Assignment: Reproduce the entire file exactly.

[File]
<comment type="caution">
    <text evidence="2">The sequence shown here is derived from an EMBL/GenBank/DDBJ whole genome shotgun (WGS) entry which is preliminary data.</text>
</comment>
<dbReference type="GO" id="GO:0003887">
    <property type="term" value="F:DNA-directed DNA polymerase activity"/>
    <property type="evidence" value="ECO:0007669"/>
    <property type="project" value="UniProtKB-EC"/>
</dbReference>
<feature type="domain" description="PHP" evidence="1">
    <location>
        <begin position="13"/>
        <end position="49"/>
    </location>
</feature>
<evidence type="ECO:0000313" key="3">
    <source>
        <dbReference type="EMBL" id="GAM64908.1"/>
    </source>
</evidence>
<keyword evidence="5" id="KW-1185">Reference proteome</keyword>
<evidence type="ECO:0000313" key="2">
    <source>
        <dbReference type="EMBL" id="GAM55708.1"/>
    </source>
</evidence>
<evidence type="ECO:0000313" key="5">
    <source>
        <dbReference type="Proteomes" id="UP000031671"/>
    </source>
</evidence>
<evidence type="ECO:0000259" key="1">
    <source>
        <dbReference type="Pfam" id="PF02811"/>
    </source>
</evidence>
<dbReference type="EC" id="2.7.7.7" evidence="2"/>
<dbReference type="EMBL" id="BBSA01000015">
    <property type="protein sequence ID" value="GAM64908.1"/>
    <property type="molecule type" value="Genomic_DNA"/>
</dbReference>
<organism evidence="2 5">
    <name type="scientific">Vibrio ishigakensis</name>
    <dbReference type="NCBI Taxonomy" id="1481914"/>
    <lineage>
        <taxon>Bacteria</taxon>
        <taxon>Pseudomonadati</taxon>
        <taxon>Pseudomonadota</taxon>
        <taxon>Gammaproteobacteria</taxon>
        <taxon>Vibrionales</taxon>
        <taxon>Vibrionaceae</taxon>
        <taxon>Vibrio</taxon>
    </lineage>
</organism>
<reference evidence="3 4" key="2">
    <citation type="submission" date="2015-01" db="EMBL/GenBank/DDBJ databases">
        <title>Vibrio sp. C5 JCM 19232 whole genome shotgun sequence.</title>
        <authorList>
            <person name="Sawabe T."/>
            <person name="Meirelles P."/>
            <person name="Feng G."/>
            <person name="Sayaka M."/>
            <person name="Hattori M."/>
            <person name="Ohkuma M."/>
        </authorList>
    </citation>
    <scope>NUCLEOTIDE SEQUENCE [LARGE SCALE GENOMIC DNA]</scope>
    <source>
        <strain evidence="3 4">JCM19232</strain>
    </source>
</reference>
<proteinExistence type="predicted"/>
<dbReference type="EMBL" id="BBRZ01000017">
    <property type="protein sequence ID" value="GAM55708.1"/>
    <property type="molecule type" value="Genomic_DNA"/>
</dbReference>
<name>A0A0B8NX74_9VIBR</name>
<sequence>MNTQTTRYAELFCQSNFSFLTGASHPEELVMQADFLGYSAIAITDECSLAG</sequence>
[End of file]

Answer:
<comment type="caution">
    <text evidence="2">The sequence shown here is derived from an EMBL/GenBank/DDBJ whole genome shotgun (WGS) entry which is preliminary data.</text>
</comment>
<dbReference type="GO" id="GO:0003887">
    <property type="term" value="F:DNA-directed DNA polymerase activity"/>
    <property type="evidence" value="ECO:0007669"/>
    <property type="project" value="UniProtKB-EC"/>
</dbReference>
<feature type="domain" description="PHP" evidence="1">
    <location>
        <begin position="13"/>
        <end position="49"/>
    </location>
</feature>
<evidence type="ECO:0000313" key="3">
    <source>
        <dbReference type="EMBL" id="GAM64908.1"/>
    </source>
</evidence>
<keyword evidence="5" id="KW-1185">Reference proteome</keyword>
<evidence type="ECO:0000313" key="2">
    <source>
        <dbReference type="EMBL" id="GAM55708.1"/>
    </source>
</evidence>
<evidence type="ECO:0000313" key="5">
    <source>
        <dbReference type="Proteomes" id="UP000031671"/>
    </source>
</evidence>
<evidence type="ECO:0000259" key="1">
    <source>
        <dbReference type="Pfam" id="PF02811"/>
    </source>
</evidence>
<dbReference type="EC" id="2.7.7.7" evidence="2"/>
<dbReference type="EMBL" id="BBSA01000015">
    <property type="protein sequence ID" value="GAM64908.1"/>
    <property type="molecule type" value="Genomic_DNA"/>
</dbReference>
<organism evidence="2 5">
    <name type="scientific">Vibrio ishigakensis</name>
    <dbReference type="NCBI Taxonomy" id="1481914"/>
    <lineage>
        <taxon>Bacteria</taxon>
        <taxon>Pseudomonadati</taxon>
        <taxon>Pseudomonadota</taxon>
        <taxon>Gammaproteobacteria</taxon>
        <taxon>Vibrionales</taxon>
        <taxon>Vibrionaceae</taxon>
        <taxon>Vibrio</taxon>
    </lineage>
</organism>
<reference evidence="3 4" key="2">
    <citation type="submission" date="2015-01" db="EMBL/GenBank/DDBJ databases">
        <title>Vibrio sp. C5 JCM 19232 whole genome shotgun sequence.</title>
        <authorList>
            <person name="Sawabe T."/>
            <person name="Meirelles P."/>
            <person name="Feng G."/>
            <person name="Sayaka M."/>
            <person name="Hattori M."/>
            <person name="Ohkuma M."/>
        </authorList>
    </citation>
    <scope>NUCLEOTIDE SEQUENCE [LARGE SCALE GENOMIC DNA]</scope>
    <source>
        <strain evidence="3 4">JCM19232</strain>
    </source>
</reference>
<proteinExistence type="predicted"/>
<dbReference type="EMBL" id="BBRZ01000017">
    <property type="protein sequence ID" value="GAM55708.1"/>
    <property type="molecule type" value="Genomic_DNA"/>
</dbReference>
<name>A0A0B8NX74_9VIBR</name>
<sequence>MNTQTTRYAELFCQSNFSFLTGASHPEELVMQADFLGYSAIAITDECSLAG</sequence>